977 reputation
711
bio website berry120.blogspot.com
location United Kingdom
age 25
visits member for 3 years, 10 months
seen 14 hours ago

I'm an avid programmer, enjoy creating things, enjoy a good puzzle and especially enjoy foxing people with a Java puzzle now and again!

Outside of my coding life, I have a number of other interests, including outdoors activities such as hiking / geocaching / letterboxing. I'm also fond of music - I enjoy listening to it as well as playing the piano and violin.


Jun
11
awarded  Citizen Patrol
Feb
5
awarded  Guru
Feb
4
awarded  Good Answer
Feb
3
comment Why is it hard to make a Java program 'appear native'?
@SnakeDoc It appears more modern, sure, but I wouldn't say it appears "native" - it certainly doesn't use the platform's underlying GUI components, it's all skinned in CSS.
Feb
3
awarded  Enlightened
Feb
3
awarded  Nice Answer
Feb
3
awarded  Mortarboard
Feb
3
awarded  Yearling
Feb
3
comment Why is it hard to make a Java program 'appear native'?
@user3150201 Sure, so the underlying OS will have a set amount of buttons and widgets that can be placed natively, but obviously these buttons will differ between OS and between platforms - these are the heavyweight, native components. Lightweight components aren't the components dictated by the OS, they're drawn by Java (in this case) to look and behave like GUI components - so they can look however you want if you put the work in (but you have to emulate the platform look and feel if you want that, you don't get it for free.)
Feb
3
answered Why is it hard to make a Java program 'appear native'?
Feb
3
comment Fixing a security exploit - but then everyone knows about it
@Xandaros The smartness would come in terms of seeing if you could manipulate what's already in the program to somehow give your users a warning about the hole at least - are there any server side requests to your end that you could manipulate for instance? Of course, the answer may well be no, but it's worth thinking about. If not, then just treat it as a learning curve as to why it's important to put these alert mechanisms in place at the earliest opportunity!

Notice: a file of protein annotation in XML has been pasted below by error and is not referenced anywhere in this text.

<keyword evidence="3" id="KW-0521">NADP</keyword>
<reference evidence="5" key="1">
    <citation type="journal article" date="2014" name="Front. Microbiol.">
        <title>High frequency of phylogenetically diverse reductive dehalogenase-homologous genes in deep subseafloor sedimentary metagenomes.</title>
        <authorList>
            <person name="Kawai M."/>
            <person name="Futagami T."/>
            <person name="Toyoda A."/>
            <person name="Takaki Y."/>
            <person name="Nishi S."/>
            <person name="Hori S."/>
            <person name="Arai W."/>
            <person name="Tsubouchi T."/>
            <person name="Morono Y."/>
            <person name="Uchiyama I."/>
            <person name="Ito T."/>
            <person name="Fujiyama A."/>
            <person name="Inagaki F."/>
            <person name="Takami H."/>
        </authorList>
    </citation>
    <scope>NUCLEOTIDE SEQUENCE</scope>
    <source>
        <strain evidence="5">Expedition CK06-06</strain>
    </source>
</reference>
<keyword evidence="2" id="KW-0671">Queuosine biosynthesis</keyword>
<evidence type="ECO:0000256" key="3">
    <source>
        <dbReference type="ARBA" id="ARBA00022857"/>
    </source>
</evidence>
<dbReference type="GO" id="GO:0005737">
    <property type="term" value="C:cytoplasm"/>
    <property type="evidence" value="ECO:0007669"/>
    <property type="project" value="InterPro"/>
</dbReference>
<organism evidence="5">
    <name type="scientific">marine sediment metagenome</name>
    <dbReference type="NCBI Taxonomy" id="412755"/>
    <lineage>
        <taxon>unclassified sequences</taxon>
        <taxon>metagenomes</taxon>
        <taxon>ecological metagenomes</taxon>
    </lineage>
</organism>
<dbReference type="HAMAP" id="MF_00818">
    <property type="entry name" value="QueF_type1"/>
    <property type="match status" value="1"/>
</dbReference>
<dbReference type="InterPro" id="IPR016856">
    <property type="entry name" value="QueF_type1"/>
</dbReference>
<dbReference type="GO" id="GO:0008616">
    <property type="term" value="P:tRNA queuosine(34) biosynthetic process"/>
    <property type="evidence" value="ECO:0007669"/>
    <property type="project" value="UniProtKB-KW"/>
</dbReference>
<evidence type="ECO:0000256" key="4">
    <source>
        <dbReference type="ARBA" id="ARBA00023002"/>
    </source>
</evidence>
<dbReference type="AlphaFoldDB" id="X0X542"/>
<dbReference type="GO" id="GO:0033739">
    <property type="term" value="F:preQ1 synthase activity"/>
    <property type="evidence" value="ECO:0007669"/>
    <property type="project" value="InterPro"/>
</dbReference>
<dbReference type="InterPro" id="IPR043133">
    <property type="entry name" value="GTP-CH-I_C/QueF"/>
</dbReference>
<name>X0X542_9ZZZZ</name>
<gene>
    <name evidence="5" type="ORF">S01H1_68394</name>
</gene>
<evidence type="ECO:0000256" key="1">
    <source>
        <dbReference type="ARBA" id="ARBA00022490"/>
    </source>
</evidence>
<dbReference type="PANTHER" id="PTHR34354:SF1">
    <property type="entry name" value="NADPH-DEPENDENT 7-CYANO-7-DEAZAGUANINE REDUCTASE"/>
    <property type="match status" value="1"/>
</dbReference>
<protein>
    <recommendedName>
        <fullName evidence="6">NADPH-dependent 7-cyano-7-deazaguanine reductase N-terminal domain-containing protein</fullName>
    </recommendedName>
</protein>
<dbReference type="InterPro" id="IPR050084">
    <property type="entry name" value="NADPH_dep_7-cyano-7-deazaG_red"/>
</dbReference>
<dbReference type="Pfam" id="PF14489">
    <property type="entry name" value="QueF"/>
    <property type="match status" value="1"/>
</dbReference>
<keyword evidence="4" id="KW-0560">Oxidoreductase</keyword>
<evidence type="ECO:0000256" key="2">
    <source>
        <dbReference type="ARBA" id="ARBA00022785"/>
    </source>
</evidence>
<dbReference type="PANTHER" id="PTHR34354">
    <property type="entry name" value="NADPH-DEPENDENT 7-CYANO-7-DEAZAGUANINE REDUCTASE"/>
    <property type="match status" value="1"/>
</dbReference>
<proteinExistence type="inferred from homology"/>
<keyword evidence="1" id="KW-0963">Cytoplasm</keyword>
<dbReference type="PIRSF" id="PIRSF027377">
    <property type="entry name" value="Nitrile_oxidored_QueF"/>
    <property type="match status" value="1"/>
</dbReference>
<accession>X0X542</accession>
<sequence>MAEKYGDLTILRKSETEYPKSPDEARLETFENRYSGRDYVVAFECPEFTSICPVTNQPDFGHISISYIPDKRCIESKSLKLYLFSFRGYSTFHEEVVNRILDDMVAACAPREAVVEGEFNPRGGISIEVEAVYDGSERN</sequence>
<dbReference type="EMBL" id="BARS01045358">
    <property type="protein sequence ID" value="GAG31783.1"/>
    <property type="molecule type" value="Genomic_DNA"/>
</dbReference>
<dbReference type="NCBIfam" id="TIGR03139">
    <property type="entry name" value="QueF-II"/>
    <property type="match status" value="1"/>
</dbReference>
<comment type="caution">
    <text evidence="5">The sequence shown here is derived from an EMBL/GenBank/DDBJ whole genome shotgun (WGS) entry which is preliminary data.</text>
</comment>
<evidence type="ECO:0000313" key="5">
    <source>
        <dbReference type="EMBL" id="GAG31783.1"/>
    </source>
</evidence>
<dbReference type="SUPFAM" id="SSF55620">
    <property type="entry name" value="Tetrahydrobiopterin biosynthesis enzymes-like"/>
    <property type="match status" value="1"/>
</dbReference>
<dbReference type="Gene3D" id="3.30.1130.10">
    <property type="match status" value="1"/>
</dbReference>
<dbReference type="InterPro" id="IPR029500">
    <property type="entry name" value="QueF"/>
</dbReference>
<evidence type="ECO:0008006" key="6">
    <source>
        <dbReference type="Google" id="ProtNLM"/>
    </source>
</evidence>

Feb
3
comment Fixing a security exploit - but then everyone knows about it
@Xandaros Bugs and security holes are discovered in software all the time - that's life. As I've said already, I'd seriously consider writing some logic to ensure that in future you can notify users appropriately to avoid this in future - but in short, you should never feel bad about fixing an issue, especially a big one such as this! Leaving it untouched is another matter entirely though...
Feb
3
answered Fixing a security exploit - but then everyone knows about it
Feb
3
answered Is it okay to make coding style changes on an open source project that doesn't follow best practices?
Feb
26
awarded  Constituent
Feb
18
awarded  Caucus
Jan
30
awarded  Yearling
Jan
30
awarded  Yearling
Oct
10
answered Java certification - Should I upgrade?
Apr
21
awarded  Nice Answer